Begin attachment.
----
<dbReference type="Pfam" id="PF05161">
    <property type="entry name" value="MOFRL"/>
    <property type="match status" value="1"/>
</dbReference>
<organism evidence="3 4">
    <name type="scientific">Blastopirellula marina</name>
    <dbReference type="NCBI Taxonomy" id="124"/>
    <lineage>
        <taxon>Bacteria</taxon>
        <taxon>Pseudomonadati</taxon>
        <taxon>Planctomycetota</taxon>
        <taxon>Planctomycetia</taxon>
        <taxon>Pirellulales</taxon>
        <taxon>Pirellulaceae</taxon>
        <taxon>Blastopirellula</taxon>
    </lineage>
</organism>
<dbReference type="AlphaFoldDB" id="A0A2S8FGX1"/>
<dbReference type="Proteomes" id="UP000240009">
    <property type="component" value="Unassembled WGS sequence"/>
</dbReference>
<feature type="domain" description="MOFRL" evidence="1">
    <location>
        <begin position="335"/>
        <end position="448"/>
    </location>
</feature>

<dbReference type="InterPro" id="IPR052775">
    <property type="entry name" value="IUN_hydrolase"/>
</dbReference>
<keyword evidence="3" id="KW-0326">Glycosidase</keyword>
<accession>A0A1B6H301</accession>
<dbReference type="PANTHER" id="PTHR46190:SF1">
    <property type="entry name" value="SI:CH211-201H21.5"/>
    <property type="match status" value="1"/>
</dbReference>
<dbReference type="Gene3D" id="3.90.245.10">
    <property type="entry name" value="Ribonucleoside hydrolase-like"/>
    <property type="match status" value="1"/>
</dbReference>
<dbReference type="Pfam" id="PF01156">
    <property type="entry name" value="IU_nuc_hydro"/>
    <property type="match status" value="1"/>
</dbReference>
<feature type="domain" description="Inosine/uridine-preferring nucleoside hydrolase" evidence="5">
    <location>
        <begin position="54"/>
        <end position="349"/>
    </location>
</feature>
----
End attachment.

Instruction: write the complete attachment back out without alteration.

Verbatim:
<dbReference type="Pfam" id="PF05161">
    <property type="entry name" value="MOFRL"/>
    <property type="match status" value="1"/>
</dbReference>
<organism evidence="3 4">
    <name type="scientific">Blastopirellula marina</name>
    <dbReference type="NCBI Taxonomy" id="124"/>
    <lineage>
        <taxon>Bacteria</taxon>
        <taxon>Pseudomonadati</taxon>
        <taxon>Planctomycetota</taxon>
        <taxon>Planctomycetia</taxon>
        <taxon>Pirellulales</taxon>
        <taxon>Pirellulaceae</taxon>
        <taxon>Blastopirellula</taxon>
    </lineage>
</organism>
<dbReference type="AlphaFoldDB" id="A0A2S8FGX1"/>
<dbReference type="Proteomes" id="UP000240009">
    <property type="component" value="Unassembled WGS sequence"/>
</dbReference>
<feature type="domain" description="MOFRL" evidence="1">
    <location>
        <begin position="335"/>
        <end position="448"/>
    </location>
</feature>

<dbReference type="InterPro" id="IPR052775">
    <property type="entry name" value="IUN_hydrolase"/>
</dbReference>
<keyword evidence="3" id="KW-0326">Glycosidase</keyword>
<accession>A0A1B6H301</accession>
<dbReference type="PANTHER" id="PTHR46190:SF1">
    <property type="entry name" value="SI:CH211-201H21.5"/>
    <property type="match status" value="1"/>
</dbReference>
<dbReference type="Gene3D" id="3.90.245.10">
    <property type="entry name" value="Ribonucleoside hydrolase-like"/>
    <property type="match status" value="1"/>
</dbReference>
<dbReference type="Pfam" id="PF01156">
    <property type="entry name" value="IU_nuc_hydro"/>
    <property type="match status" value="1"/>
</dbReference>
<feature type="domain" description="Inosine/uridine-preferring nucleoside hydrolase" evidence="5">
    <location>
        <begin position="54"/>
        <end position="349"/>
    </location>
</feature>